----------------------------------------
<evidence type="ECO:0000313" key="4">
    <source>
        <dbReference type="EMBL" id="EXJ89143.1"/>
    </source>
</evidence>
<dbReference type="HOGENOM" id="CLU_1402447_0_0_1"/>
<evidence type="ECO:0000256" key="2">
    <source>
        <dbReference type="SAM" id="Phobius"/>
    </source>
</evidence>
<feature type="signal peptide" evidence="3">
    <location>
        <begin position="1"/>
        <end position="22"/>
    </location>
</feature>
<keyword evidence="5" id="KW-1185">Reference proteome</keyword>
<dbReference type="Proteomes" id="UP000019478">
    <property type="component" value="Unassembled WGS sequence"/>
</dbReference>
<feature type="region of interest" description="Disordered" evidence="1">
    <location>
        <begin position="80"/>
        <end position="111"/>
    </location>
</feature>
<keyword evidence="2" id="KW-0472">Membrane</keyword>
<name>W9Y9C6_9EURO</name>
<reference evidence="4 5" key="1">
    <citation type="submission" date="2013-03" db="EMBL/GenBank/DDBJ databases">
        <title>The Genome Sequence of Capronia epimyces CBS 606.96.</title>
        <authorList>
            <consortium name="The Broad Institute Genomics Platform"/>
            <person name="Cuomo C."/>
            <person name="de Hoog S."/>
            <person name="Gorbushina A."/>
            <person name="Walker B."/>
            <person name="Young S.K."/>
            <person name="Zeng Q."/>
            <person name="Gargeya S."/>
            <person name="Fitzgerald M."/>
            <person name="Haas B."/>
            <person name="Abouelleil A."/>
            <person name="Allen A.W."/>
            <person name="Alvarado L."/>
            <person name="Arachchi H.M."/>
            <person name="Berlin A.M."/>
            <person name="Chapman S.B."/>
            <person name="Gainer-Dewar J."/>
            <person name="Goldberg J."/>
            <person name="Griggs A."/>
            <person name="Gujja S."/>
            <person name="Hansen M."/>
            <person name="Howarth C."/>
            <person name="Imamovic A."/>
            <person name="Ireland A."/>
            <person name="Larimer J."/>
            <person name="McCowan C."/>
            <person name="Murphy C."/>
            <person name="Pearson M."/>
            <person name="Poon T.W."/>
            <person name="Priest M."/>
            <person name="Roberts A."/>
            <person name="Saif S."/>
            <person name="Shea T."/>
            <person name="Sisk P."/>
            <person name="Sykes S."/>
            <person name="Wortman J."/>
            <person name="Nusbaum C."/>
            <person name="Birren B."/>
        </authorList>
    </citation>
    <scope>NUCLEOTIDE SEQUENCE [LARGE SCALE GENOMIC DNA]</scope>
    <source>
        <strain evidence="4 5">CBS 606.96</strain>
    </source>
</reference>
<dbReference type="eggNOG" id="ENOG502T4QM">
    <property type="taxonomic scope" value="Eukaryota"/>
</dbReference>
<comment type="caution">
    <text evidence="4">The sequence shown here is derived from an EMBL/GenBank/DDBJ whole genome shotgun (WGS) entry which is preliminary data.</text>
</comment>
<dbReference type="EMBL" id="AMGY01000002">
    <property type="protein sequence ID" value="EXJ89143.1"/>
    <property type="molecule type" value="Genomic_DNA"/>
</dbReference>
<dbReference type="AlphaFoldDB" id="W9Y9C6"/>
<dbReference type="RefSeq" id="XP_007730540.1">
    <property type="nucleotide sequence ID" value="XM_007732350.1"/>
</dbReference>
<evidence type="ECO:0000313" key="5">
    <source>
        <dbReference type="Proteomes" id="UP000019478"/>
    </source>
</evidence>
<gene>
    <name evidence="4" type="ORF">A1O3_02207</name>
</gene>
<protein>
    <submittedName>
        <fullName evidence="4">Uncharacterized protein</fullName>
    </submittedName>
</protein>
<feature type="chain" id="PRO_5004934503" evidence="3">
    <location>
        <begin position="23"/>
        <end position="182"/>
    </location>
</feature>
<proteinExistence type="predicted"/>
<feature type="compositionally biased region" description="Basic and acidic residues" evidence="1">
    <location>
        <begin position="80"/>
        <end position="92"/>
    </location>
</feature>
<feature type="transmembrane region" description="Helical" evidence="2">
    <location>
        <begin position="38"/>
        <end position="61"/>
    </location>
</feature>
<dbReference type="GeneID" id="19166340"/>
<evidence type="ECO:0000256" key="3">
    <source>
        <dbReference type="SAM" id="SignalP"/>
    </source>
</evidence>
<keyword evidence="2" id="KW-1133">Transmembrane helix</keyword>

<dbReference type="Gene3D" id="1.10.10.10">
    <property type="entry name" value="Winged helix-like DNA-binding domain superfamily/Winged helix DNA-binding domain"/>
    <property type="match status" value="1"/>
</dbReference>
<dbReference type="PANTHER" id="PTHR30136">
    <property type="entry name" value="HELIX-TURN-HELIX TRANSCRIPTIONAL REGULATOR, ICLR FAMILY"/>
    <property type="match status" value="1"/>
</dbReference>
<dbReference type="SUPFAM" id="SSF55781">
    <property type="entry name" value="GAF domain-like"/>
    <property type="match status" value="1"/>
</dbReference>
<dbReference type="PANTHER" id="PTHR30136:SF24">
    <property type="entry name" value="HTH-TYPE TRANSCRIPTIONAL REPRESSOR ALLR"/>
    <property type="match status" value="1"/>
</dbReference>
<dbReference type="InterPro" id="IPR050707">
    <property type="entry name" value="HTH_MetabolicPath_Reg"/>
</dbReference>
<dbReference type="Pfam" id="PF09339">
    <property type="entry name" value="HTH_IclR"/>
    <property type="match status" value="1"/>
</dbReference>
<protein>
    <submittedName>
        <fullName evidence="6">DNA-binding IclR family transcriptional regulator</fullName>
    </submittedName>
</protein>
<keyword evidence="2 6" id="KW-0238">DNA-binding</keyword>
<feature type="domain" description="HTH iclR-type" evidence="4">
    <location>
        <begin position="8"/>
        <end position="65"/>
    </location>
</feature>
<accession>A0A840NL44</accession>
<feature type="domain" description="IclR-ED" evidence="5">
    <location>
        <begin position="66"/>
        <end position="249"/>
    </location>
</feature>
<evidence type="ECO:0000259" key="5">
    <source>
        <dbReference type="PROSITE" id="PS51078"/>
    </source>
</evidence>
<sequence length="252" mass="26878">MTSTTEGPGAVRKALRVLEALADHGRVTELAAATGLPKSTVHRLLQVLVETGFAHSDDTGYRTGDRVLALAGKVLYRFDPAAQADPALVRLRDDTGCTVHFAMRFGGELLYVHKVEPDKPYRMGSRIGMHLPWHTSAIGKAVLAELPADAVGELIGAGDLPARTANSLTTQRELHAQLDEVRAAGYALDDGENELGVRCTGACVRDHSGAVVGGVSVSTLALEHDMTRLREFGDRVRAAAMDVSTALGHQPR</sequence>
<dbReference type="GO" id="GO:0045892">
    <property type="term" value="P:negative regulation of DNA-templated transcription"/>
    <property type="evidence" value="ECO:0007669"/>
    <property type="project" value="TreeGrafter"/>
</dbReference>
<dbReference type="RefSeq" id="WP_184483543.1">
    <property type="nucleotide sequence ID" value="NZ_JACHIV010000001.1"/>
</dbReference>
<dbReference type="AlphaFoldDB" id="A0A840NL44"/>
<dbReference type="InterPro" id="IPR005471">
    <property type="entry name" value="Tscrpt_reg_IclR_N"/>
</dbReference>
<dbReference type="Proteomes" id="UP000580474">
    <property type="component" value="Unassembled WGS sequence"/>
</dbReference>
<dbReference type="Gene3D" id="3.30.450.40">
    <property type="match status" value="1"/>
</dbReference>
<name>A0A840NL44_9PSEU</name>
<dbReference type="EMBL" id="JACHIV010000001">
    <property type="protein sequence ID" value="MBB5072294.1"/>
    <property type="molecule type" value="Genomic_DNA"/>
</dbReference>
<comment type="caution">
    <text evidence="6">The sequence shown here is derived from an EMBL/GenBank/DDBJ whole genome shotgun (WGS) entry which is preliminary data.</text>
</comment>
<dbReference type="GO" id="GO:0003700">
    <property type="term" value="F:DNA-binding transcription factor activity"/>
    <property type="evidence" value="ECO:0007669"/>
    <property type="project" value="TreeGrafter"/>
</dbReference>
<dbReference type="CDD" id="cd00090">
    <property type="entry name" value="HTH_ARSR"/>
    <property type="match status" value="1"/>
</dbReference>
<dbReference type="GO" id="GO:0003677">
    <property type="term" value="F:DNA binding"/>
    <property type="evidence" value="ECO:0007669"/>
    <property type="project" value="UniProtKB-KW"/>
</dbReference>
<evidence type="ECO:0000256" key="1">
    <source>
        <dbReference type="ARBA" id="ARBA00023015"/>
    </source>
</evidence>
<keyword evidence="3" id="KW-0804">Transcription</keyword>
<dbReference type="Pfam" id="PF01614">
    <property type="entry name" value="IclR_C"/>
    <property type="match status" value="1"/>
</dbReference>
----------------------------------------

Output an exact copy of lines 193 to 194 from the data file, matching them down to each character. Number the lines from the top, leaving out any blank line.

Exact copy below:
    <property type="component" value="Unassembled WGS sequence"/>
</dbReference>